How many jobs or duties do you pay someone else that you could do yourself? This could include food items in your budget, too. Do you pay someone to bake your bread (when you purchase it from the grocery store)? Do you pay someone to make your clothes? or sew your children's clothes? Do you pay someone to cut your children or husband's hair? or bake your children's birthday cakes?

If you are currently paying $3.00 or more for a loaf of bread and can make it for 1/3 the price then isn't that the same thing as earning $2.00 for baking your own bread?

I make as much as I can from scratch but I'm always watching for new things to try. I think my next project will be finding a good recipe to replace Cream of Mushroom & Cream of Chicken soup.  I did try making Cream of Chicken soup years ago but haven't since. I wish there was a way to freeze it because I'd like to have it handy when I try a new recipe rather than make it on the spot.

Happy Homemaking!


Thursday, June 17, 2010

Homemade Laundry Detergent: Big Savings

I accomplished a lot in my little bungalow and on the grounds today!  It always amazes me that I am still putting in a full day's work and our home is so widdle! :-)   We do have a large flower garden to keep weeded and a vegetable garden.  I'm still working on organizing my aunt's barn, too. I never get bored.. that's for sure! My hands are always busy.

I even found time to prepare a batch of homemade laundry detergent.  I've been making my own laundry detergent for approximately 3 years. I always put off making another batch until the very last minute. I'm not sure why because it takes less than 30 minutes to make. I think it's the grating of the soap. It's my least favorite part of the process. Once I start the grating I always chastise myself for putting it off because it's done in no time at all. Sometimes if I'm overly ambitious I will grate the entire bar so I have a head jump on the next batch.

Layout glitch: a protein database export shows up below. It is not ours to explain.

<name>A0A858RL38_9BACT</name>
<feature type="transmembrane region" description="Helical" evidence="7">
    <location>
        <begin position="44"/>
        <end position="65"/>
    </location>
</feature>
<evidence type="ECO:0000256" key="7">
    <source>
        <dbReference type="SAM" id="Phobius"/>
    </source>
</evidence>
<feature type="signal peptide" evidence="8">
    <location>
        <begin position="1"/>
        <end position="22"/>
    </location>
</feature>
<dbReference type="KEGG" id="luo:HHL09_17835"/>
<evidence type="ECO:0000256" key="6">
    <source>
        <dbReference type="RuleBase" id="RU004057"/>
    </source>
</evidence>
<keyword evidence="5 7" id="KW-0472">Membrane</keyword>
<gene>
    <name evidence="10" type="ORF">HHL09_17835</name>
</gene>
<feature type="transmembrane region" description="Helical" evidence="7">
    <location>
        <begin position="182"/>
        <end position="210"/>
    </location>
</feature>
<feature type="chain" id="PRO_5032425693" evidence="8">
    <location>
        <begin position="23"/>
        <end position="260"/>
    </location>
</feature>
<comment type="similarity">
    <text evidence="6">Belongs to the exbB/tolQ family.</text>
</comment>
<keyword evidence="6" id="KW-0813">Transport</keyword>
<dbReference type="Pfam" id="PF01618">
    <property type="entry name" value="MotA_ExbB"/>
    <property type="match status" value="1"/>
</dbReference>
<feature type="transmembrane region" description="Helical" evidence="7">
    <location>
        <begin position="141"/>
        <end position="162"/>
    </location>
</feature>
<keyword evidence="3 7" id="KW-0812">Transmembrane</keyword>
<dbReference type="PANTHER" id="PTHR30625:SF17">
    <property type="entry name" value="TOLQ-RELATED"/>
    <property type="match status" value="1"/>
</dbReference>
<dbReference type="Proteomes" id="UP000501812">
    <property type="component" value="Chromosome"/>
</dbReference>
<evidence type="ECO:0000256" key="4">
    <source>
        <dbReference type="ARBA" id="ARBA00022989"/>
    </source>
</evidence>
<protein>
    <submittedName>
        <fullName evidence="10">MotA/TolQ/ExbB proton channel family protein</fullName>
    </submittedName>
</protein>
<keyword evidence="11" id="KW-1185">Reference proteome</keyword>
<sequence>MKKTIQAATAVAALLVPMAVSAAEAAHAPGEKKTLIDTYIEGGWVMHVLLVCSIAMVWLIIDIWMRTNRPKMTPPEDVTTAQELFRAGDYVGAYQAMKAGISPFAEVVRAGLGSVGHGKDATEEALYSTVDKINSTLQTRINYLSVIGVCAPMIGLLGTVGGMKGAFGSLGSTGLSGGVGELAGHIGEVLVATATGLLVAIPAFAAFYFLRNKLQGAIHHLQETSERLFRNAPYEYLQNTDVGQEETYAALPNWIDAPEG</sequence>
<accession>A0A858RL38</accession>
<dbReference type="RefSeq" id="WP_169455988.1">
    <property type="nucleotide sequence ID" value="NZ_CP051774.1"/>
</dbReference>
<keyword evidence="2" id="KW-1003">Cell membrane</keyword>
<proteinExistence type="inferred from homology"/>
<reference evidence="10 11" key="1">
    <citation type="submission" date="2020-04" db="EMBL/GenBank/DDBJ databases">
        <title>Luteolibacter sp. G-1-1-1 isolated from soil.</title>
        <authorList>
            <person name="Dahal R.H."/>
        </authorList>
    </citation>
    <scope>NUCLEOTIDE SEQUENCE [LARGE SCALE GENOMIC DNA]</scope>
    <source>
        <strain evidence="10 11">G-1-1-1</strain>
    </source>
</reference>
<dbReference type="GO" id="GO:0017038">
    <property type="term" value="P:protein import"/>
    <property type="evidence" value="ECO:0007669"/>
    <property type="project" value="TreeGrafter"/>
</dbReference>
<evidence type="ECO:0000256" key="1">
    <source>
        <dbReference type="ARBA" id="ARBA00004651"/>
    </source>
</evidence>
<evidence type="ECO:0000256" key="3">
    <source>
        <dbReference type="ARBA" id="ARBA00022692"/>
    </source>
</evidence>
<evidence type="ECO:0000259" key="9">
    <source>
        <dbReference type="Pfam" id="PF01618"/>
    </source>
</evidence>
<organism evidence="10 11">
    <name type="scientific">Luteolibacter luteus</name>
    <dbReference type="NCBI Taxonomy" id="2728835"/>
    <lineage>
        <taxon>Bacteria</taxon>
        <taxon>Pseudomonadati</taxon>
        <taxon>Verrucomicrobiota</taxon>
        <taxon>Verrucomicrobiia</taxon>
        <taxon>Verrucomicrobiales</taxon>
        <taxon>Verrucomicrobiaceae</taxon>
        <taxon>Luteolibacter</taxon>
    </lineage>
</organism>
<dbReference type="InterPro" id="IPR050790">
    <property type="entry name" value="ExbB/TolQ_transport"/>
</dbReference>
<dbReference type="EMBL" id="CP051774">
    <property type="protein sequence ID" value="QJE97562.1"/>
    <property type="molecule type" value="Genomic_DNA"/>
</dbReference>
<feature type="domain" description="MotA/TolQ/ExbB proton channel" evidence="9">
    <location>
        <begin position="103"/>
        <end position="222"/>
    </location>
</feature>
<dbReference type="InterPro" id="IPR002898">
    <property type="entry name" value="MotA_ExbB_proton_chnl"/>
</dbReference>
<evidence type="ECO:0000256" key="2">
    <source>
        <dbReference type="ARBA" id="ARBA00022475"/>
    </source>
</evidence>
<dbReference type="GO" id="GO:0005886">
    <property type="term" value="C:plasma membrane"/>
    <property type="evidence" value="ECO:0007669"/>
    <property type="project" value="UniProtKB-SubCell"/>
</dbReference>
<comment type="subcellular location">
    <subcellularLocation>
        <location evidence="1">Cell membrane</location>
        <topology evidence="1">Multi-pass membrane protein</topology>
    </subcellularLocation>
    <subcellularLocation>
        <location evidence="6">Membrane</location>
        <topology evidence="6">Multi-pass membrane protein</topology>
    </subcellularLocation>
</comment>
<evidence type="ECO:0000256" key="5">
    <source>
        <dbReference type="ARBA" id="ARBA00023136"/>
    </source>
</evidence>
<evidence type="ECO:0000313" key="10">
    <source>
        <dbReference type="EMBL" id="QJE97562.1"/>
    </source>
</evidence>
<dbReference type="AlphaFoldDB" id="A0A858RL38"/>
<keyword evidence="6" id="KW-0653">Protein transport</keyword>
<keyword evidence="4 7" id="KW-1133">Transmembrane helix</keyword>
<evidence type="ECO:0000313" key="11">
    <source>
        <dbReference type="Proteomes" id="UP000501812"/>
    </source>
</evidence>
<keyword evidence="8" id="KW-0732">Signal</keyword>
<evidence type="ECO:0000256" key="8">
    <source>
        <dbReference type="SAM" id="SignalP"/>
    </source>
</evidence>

There are quite a few recipes online for making your own detergent. The one I use was found on Crystal's Family Homestead Site. I double the recipe to fill up my bucket which is supposed to give me enough detergent for 160 loads. I purchased all three products at Winco. I put the entire cost of the product next to each item. Remember that you're only using a small amount for each load. You can see how inexpensive it is to make. I used to be able to find the Washing Soda at Walmart but they stopped carrying it. I believe they still carry the Borax. I've read that you can order all items online. I think Food Maxx used to carry some of the products also.

1/3 bar Fels Naptha (1 bar $1.09)
1/2 cup Arm and Hammer Washing SODA (not baking soda) (1 box $2.77)
1/2 cup Borax ($3.86)

Here is how I make it:

1. Grate the soap (I also save slivers of bath soap to add).
2.  Place the grated soap in a large, tall pot. Add 6 c. hot water. I don't put the temperature on high because it will boil over and make a mess. I turn it on low to medium and keep an eye on it.
3. Once the soap is melted in the pot I add the washing soda and Borax. I stir until it's dissolved.

4. Place in a large bucket.
5. Add 1 gallon of hot water plus 10 c. water and stir.
6. It will thicken into a kind of gel as it sets overnight. You can add essential oils if you want a scent. You can use 1/2 to 1 oz.
7. I use 1/2 cup of detergent per load of wash.  It cost me $1.60 to fill this big bucket with homemade detergent!!! Pretty good, huh? A friend uses this detergent in her high efficiency washer with no problems since it does not have a high suds. She uses the same amount as she would any other detergent.

Crystal figured out the cost of the detergent and it came out to .01 a load. When you compare that to the detergents on the store shelf you'll see it's quite a savings.  That was a huge enough saving to convince me to try it. Our clothes have never been dingy. Also, my husband is not able to use scented detergents but this detergent does not effect his skin.  The only load I do use store bought detergent for are my towels.  When we lived at a previous home the well water had a mineral that gave my towels a funny smell.  They would probably be okay by now but I have always used the store detergent (currently using a brand from the dollar store). I also add White King water softener to my white load (washed in warm water) and let them soak for 30 minutes. Other than those few additions the detergent has always worked great for me.

Tuesday, June 15, 2010

Use it up: Food

There is an old saying that goes....

                 Use it up, wear it out, make it do, or do without. 

Today is my 'use it up' day! 

I sold and gave away a lot of things we owned when I knew we'd be selling our home and moving to a tiny place (less than 300 sq. ft). Most likely, we'll be here until next Spring if not longer so I'm still evaluating all that we moved in light of an upcoming move. One of the items I did drag along were 2 HUGE plastic tubs of material. I promised myself that if I didn't make use of the material while living here that I wouldn't move it to our next home.